Wednesday, June 17, 2015

Review: Get Dirty by Gretchen McNeil

Title: Get Dirty (Don't Get Mad #2)
Author: Gretchen McNeil
Publisher: Balzer & Bray
Release date: June 16th 2015
Pages: 384
Genre: Young Adult mystery
Source: Edelweiss - I received a free advance copy of this book from the publisher in exchange for an honest review. Thanks!
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The members of Don’t Get Mad aren’t just mad anymore . . . they’re afraid. And with Margot in a coma and Bree stuck in juvie, it’s up to Olivia and Kitty to try to catch their deadly tormentor. But just as the girls are about to go on the offensive, Ed the Head reveals a shocking secret that turns all their theories upside down. The killer could be anyone, and this time he—or she—is out for more than just revenge.
The girls desperately try to discover the killer’s identity as their personal lives are falling apart: Donté is pulling away from Kitty and seems to be hiding a secret of his own, Bree is under house arrest, and Olivia’s mother is on an emotional downward spiral. The killer is closing in, the threats are becoming more personal, and when the police refuse to listen, the girls have no choice but to confront their anonymous friend . . . or die trying.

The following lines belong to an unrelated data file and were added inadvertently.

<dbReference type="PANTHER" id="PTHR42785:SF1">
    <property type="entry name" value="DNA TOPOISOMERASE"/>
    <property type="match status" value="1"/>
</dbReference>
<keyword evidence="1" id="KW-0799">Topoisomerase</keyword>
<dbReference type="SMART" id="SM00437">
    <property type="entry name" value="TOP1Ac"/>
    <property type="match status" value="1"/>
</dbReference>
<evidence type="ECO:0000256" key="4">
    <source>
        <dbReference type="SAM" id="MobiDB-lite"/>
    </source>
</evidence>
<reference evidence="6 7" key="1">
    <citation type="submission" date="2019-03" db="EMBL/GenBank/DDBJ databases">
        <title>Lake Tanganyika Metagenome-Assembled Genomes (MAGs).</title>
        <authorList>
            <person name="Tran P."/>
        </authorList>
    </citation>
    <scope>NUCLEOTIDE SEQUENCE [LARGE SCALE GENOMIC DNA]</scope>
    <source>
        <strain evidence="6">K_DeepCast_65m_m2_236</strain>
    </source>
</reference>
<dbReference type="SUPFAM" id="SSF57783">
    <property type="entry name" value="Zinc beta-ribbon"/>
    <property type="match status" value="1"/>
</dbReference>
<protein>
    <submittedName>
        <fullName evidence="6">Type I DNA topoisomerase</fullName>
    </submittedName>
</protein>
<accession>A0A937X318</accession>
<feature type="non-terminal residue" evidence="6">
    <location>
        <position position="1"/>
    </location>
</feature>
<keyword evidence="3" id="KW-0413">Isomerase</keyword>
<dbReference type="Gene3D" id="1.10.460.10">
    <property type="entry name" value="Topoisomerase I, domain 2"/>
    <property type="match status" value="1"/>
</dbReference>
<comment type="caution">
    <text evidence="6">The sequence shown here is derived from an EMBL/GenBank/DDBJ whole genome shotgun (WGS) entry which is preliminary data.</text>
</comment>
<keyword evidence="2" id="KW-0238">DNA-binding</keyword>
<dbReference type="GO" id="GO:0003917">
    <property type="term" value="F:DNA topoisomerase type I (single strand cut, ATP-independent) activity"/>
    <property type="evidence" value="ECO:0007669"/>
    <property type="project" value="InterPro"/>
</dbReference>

My rating: 3 out of 5 stars

Get Even was such a fun read, but because it was so Pretty Little Liars-esque, I was assuming this series would also go on forever, and I didn't really want to get that invested. So I was happily surprised when I found out that this series was just going to be a duology (for now?), and since I did want to see how this mystery is resolved, I decided to read the sequel. 

Get Dirty was really hard for me to get into. It had been a while since I read Get Even, and I have a horrible memory - I rarely remember what happens in a book, so when I'm reading a series, I'm always dependent on those mini-summaries and hints at the beginning, explaining what happened in the last book. And Get Dirty just didn't have enough of those hints for me, so I spent 75% of the book pretty confused about who was who and what had happened to them. I know that's kind of my own fault for not remembering Get Even, but I would have appreciated some more explanations of the first book in this one.